A recent report by the American Wind Energy Association (AWEA) indicates that 2015 truly was a banner year for the industry as wind accounted for 47 percent of new generation. During this past year, the United States added a total of 14,468 MW to its installed capacity. Wind added more capacity in 2015 than any other energy source, followed by natural gas at 35 percent and solar at 14 percent.
As the wind O&M industry matures, owners are becoming more educated and wiser to their post-warranty options, helping to create a clear shift in the O&M market where OEMs and ISPs will need to re-define their role and demonstrate new strategies to meet their increasing demands. As things move forward, a large number of owners are transitioning to a self-perform model for scheduled maintenances and small correctives. However, many are not planning to take on major components straight away, so the emphasis will be on making an old asset run better while lowering the cost of maintenance and increasing power output through new technology and data analysis. Yet the question remains of how can we—who live and work in this strategically important field—bring better tools, enhanced pricing, and quicker output to the table.
Recently, I have had business development conversations with large-scale utility producers and O&Ms who all share some of the same sentiments I expressed above. In addition to the productivity of a wind turbine, wind farm operators are increasingly interested in reducing their life-cycle costs through new services and equipment.
Below are 10 of the most common interests I heard during those collaborations:
1. More discussion surrounding remote monitoring, new preventative maintenance models, better use of condition monitoring, improved data analysis, and better systems that allow integration of all data into one system to eliminate redundancy in paperwork as well as incomplete and missing records (i.e., vibration or grease and oil analysis with SCADA and maintenance records)
2. Better benchmarking for industry standards and data mining for performance measuring
3. Standards and best practice applications to include inspection guidelines, troubleshooting guidance, and consolidated reporting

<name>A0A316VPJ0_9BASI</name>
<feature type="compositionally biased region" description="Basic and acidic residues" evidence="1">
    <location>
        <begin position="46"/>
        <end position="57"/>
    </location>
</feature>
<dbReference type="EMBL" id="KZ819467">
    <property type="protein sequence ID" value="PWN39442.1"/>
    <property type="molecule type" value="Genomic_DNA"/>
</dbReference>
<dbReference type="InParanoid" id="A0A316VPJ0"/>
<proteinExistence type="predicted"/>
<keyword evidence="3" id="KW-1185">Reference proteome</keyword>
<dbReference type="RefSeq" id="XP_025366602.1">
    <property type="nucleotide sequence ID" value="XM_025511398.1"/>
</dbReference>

4. Reduction in reliance of cranes
5. Implementation of drones
6. More focus on component end-of-life, reliability, and reduced downtime
7. Better pricing among the competition
8. Awareness to CapEx and OpEx budgets as turbines approach end of warranty
9. Ease of use for systems and integration into ERP/CMMS as well as the elimination of cumbersome paperwork and missing and inaccurate information
10. Effective business case creation that justifies adding costly new systems
The last point strikes me as the most prudent of the concerns from my wind industry counterparts. As many of us would agree, in order to justify the purchase and incorporation of the new and better systems that help an O&M to operate and achieve organizational goals, there must be an accurate financial business case in place that represents return on investments (ROI). Economic buyers who have buying authority will inevitably require an accurate and detailed documented process that showcases actual and internal information justifying why, when, and what is in it for them and the company they oversee. External facts and numbers are important from a 30,000-foot overview, but the power of their organizational financials cannot be overstated. It then falls into the hands of the O&M provider to spend time with the companies to better understand their needs and pain points, as well as to provide information that eases and assists them in building the justification to move forward with these solutions.
Just as 2015 has been an exciting time for the wind industry and renewables, 2016 and beyond should prove to contain tremendous opportunity for those who embrace the mindset of working smarter — not harder — to tap into the momentum. The recent passing of the five-year production tax credit (PTC) will continue to bring stability to the industry and allow investors to get behind the commitment to and completion of projects. This can bring balance to the logistics of the supply chain and accommodate the increase of good quality paying jobs that are so vital to the U.S. economy. Having clean, reliable sources of energy are key to national security and go hand-in-glove with energy independence.